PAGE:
After you enter a name, you are asked to answer a general health questionnaire, either a simple one or a more detailed one. The simple version asks only for the client's gender, current age and general health, on a scale of 1 to 5. First, I used the simple questionnaire. I set the age of both clients at 55 and gave them an "average" health score of 3. When I moved to the next screen, the application calculated that "John" was expected to live to age 87 and "Sally" to age 89. All subsequent calculations flow from these estimated life spans.
With the more detailed questionnaire, you are asked more specific things about the retiree's condition-whether he or she has high blood pressure, high cholesterol, diabetes or cardiovascular disease, whether he or she exercises or uses tobacco, etc. I gave John high blood pressure and made Sally a tobacco user. Neither exercised regularly, and neither ate a particularly healthy diet. The program calculated a life expectancy of 86 years for John and 83 for Sally.
It seemed clear that by answering just a few simple questions, you could get a more accurate reading on the estimated average longevity of your clients. But when in doubt, erring on the side of greater longevity is probably the way to go. (McGrath says HVS developed an even longer, more detailed questionnaire, but test clients were uncomfortable with some of the questions and the longer form was dropped.)
Once you have established the longevity you are comfortable planning for, you go to the "Retirement Planning" screen, which requires a few inputs. First, you are asked whether you want the calculations based on a national average or on a specific state. You are then prompted for the clients' estimated retirement income, which will affect their premiums for Medicare Parts B and D. I used the national average costs and estimated that Sally and John had income of less than $170,000 and both retired at age 65. I requested the output in today's dollars. I was then required to select the types of premiums the two would be paying. I went for all of the choices available: Medicare Parts A and B, Part D, Medigap and dental insurance. The application calculated that the Smiths' premiums in the year of retirement (2022) would total, on average, $4,975 per person. A user can also see how the cost is projected to increase in five-year increments-so costs for 2042 would be projected at $11,606 per person. Using this particular example, the total costs during the life expectancy of both John and Sally would be $609,510.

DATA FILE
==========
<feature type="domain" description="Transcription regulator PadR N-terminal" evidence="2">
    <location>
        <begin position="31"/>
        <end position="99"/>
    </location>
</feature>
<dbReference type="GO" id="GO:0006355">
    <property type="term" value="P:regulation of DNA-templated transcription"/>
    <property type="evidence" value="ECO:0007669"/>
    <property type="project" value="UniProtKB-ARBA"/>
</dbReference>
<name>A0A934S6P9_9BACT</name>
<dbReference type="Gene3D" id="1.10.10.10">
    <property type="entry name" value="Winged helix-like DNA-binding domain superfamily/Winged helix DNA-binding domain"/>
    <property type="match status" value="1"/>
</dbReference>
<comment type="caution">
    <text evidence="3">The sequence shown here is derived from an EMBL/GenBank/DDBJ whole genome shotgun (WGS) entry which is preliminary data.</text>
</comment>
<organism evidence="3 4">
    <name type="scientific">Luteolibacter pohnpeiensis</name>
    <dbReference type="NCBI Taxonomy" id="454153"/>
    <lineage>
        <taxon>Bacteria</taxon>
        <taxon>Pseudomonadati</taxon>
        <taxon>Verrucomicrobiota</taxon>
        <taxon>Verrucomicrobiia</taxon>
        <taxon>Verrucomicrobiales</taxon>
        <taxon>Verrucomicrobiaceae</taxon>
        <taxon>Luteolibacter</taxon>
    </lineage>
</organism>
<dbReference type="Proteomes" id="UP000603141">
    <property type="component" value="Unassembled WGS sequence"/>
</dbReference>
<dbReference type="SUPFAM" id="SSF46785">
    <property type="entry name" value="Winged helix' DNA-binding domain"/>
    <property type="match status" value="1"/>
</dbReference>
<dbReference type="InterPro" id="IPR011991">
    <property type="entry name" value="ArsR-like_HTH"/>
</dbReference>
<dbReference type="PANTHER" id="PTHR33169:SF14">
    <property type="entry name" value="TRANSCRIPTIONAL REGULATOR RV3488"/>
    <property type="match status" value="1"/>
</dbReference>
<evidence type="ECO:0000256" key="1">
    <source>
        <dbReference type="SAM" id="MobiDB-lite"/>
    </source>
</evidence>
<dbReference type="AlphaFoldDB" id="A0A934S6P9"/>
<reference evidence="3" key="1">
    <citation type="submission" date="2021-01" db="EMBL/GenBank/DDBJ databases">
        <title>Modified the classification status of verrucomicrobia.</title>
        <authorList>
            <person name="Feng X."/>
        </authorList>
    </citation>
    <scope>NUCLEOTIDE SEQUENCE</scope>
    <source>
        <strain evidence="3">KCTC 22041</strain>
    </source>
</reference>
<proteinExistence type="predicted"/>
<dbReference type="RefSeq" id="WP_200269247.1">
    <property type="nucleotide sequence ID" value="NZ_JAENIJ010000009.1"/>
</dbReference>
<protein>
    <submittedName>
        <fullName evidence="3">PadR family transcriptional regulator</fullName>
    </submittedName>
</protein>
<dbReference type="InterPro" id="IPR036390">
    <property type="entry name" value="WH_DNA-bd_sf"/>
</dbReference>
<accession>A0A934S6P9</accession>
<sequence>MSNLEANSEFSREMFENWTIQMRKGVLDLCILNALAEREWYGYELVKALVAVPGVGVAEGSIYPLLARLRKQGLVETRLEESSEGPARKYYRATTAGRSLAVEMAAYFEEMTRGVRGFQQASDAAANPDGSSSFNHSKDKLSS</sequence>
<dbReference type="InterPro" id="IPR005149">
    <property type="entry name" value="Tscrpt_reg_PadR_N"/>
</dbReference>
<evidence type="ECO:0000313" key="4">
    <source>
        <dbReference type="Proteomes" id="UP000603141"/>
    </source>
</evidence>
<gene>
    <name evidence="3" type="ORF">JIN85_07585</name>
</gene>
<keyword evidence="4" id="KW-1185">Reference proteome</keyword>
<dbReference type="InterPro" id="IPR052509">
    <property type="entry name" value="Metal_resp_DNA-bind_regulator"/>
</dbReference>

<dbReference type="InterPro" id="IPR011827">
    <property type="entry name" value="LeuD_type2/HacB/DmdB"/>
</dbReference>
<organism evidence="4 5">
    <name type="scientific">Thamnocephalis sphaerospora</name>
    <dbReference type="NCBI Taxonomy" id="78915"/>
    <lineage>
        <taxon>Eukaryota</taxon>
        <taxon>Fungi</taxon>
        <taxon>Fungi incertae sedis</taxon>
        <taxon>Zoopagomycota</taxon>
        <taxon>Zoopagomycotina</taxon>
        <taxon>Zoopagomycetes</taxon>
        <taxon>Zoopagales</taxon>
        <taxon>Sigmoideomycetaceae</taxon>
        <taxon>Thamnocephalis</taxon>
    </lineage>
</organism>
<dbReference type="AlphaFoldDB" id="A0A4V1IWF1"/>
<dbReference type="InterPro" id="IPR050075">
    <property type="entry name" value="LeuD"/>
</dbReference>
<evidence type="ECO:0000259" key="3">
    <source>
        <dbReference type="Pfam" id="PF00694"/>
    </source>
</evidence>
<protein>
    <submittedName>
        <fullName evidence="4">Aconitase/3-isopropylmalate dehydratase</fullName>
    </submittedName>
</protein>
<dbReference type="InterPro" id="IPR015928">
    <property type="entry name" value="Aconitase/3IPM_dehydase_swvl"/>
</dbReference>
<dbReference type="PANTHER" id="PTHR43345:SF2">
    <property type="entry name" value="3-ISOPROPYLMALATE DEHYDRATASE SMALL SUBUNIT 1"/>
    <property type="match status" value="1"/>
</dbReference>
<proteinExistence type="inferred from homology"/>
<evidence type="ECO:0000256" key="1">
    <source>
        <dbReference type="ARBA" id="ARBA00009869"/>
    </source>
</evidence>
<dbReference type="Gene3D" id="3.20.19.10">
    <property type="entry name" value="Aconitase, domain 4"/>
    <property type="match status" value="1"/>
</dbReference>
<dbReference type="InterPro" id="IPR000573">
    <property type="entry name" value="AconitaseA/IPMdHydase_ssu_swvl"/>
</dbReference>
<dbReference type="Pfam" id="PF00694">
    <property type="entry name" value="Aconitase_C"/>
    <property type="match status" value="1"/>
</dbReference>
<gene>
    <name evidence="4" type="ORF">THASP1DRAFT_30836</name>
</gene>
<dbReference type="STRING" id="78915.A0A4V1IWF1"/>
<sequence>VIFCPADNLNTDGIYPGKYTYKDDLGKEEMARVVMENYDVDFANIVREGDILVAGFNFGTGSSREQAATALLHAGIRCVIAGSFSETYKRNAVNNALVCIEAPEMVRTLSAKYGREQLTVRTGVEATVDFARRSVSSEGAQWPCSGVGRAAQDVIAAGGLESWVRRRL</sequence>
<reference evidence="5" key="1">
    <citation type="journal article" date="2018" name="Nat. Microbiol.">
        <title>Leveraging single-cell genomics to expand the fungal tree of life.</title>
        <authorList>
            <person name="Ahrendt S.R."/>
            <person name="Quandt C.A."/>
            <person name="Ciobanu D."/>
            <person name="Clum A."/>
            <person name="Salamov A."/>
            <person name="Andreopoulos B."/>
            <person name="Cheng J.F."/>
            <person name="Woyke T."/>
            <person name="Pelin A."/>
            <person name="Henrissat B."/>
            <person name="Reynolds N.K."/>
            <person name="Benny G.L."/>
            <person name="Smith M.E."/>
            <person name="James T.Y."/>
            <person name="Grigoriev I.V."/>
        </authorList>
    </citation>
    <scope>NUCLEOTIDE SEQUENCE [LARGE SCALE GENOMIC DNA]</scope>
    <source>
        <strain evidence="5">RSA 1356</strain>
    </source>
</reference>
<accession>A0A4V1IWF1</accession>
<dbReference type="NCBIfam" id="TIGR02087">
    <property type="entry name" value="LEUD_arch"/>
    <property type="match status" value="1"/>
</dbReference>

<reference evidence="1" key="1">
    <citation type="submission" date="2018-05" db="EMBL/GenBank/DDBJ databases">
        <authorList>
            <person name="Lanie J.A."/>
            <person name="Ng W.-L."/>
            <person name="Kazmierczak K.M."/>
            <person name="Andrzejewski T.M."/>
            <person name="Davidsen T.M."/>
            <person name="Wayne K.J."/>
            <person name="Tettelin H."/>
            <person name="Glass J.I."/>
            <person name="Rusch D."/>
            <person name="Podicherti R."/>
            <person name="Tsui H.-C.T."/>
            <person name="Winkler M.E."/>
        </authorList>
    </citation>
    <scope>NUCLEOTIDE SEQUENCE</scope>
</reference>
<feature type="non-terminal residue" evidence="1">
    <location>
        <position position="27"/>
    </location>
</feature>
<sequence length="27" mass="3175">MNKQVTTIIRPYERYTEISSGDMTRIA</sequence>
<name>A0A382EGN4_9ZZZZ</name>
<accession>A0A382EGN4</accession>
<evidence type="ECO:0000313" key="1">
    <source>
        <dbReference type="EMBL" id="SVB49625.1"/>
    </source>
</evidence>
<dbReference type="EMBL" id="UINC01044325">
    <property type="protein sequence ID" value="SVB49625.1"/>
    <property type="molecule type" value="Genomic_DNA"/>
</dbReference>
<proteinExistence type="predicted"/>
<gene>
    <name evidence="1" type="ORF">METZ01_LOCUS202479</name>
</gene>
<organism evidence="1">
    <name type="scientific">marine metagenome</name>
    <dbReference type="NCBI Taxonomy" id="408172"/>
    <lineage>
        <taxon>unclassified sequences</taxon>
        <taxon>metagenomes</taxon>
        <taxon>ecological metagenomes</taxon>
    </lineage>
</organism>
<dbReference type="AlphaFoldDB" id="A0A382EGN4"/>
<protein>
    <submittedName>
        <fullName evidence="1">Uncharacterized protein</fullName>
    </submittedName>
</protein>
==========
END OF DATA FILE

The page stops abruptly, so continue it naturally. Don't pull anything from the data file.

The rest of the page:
Using the national average as a baseline, we can compare the couple's yearly and total costs with those in a particular state by simply choosing the state from the drop-down list. Running our calculation for Florida, we see that the projected cost, per person, in 2022 is estimated to be $5,280. The cumulative lifetime expenses are projected at $643,710; that's $34,200 over the national average. On the other hand, if John and Sally decide to retire in Hawaii instead, the cost per person in 2022 is estimated to be $4,234, and the cumulative lifetime cost is estimated to be $507,260. That's $136,450 less than Florida and $102,250 less than the national average.
We know that these projections are just estimates, and we know that these calculations are not the only factor determining where someone should retire, but we think many clients would appreciate this sort of analysis.
For a more complete picture of health-care costs, you might want to add in out-of-pocket expenses for hospitals, doctors and tests; for prescription drugs; for hearing and vision costs; and for dental costs. Just check off the appropriate boxes, and the application will estimate these costs too. If we add all of those costs to the previous example, using the national averages, that would increase the annual cost per partner by $1,295. The corresponding estimates for Florida and Hawaii are $1,243 and $1,173 respectively.